With Virginia in the midst of an historic grassroots movement taking shape, I’ve decided to attend as many county supervisors meetings as I can, and Monday night I headed north from Farmville to Louisa, Virginia, where county supervisors were set to vote on a Second Amendment Sanctuary resolution.
As I pulled in to the county administration building’s parking lot, I couldn’t help but feel disappointed when I only spotted a handful of cars in the parking lot about a half hour before the meeting was scheduled to begin. I pulled into a parking space and was getting ready to head inside when a gentleman stopped me and asked if I was there for the “Second Amendment meeting.”
After I told him that’s exactly why I was there, he gave me directions to a gymnasium about a mile down the road. The county had moved the meeting to a larger location based on anticipated turnout, and that was a wise decision. As I arrived police were directing traffic onto makeshift grass parking lots about a quarter mile from the venue, because the parking around the gym was already full.
There were easily one thousand folks inside the gym, with dozens more outside in the lobby. I was able to squeeze my way into a back corner of the gym in time to hear Supervisor Fitzgerald Barnes announce an additional resolution that specifically expresses the county’s opposition to SB 16, which makes it a felony to continue to possess rifles that are currently lawfully owned. The crowd roared its approval as the supervisors moved to place the resolution on the calendar for its next board meeting.
Board Chairman Toni Williams announced that there were more than 400 individuals who had not requested to speak, but wanted the board to know they supported the Second Amendment resolution. He also told the crowd that there were two individuals who wanted the board to know their opposition.
The first citizen to address the board also expressed his opposition to the resolution, instead imploring the board to support gun control legislation like Senate Bill 16.
“Nobody’s coming to take your cars away because you have a drivers license, or because your car is registered, or there are laws making sure it’s safe” the man implored. “And we’re not trying to take your guns away because we want to make sure that assault weapons, which have no real home defense value or hunting value, are illegal. Or that we want to know who has guns and what guns they have so that when crimes are committed we can hunt them down.”
The citizen wasn’t booed by the crowd, but there was only a smattering of applause when he finished. The next person to speak got a huge ovation, on the other hand, when he told the supervisors that there are several thousand veterans living in Louisa County who don’t want to see the Second Amendment rights of residents chipped away by lawmakers in Richmond.
The NBC affiliate in Charlottesville, Virginia was on hand and reported the crowd at around 600, though I believe they’re only counting the number of citizens who actually filled out a card to express their support for the resolution. There were a lot of folks who never even made it inside the packed gymnasium, and many folks who didn’t wait in line to sign up to speak or to write down their opinion for the supervisors.
Outside the building where the supervisors meeting was taking place, there were dozens more gun owners talking to themselves and straining to hear the speakers through the vents at the top of the gym building.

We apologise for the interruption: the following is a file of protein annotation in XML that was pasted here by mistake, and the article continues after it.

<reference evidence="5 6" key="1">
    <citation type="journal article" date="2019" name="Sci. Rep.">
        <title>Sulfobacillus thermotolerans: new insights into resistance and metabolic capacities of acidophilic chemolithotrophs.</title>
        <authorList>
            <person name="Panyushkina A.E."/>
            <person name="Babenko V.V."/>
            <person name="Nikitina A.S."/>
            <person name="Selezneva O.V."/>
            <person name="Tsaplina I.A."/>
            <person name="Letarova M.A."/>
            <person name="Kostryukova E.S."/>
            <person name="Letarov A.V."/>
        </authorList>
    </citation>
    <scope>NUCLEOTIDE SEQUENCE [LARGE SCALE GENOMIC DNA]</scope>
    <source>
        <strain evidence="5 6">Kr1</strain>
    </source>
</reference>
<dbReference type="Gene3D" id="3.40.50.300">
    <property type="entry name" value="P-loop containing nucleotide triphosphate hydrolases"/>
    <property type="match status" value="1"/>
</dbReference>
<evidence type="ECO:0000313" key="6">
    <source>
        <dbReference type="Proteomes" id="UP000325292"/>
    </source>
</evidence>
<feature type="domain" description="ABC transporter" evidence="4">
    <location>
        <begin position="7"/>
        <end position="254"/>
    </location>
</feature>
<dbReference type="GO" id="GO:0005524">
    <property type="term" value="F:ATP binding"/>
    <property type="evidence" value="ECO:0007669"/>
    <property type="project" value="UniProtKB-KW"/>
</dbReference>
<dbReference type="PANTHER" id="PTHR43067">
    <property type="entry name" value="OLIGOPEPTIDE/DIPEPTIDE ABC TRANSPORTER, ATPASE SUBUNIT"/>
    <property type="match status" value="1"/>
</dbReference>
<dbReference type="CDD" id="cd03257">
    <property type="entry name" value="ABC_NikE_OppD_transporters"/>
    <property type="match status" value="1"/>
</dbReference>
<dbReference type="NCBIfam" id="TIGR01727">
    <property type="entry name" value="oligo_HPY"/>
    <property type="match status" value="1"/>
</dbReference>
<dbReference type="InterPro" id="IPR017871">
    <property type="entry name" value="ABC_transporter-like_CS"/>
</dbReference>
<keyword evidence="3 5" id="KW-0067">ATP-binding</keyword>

Ernie Buckler was standing beside his pickup truck talking to Casey Harlow while a good size buck rested on a box in the truck’s bed. Buckler had come straight from hunting to the supervisors meeting, and said he wasn’t surprised to see so many of his fellow Louisans turn out.
“Not for this area, for this county, and the state of Virginia,” he told me. “It’s going to be like that in the majority of the counties.”
“We weren’t able to squeeze into the gymnasium,” said Harlow, “but we showed up and at least showed a little bit of support.”
Buckler told me that he’s worried about what these impending gun control laws will mean for future generations of Virginians.
“I’m concerned that my grandchildren and their kids may not have the same opportunities in the outdoors with guns and hunting and recreational shooting and it bothers me a lot because it is very rewarding for the people who love the outdoors to shoot, to go hunting. It’s our right, but it’s also a lot of fun.”
While the resolution was approved by supervisors, they also warned the crowd in attendance that this is only the beginning.
Although this is a victory for some, Supervisor Wille Gentry says there will be more bridges to cross in the future. “There’s a lot of work that needs to be done, there’s going to be a rapid amount of bills coming out there and we got to stay on top of those.”
Supervisors say Monday night was the best turnout they’ve had for a meeting in about 10 years. They hope more people will come out to the meetings to fight for their rights.
I hope so as well, and not just county supervisors meetings. If every Virginian that shows up for the county meetings is able to get to Richmond for Gun Owners Lobby Day on January 20th, that will send a message to lawmakers that gun owners are going to back and down and meekly comply with the wave of unconstitutional gun control laws heading our way.
I’ve now been to two Second Amendment Sanctuary meetings, and I’m planning on heading to Amherst County for its meeting Tuesday night. Next week, the fight moves closer to my home, with Buckingham County supervisors set to hear a resolution on Monday, December 9th, and Prince Edward County on December 10th. It’s entirely possible that by then, close to half of the state’s 95 counties will have adopted resolutions or ordinances designed to protect the Second Amendment rights of residents.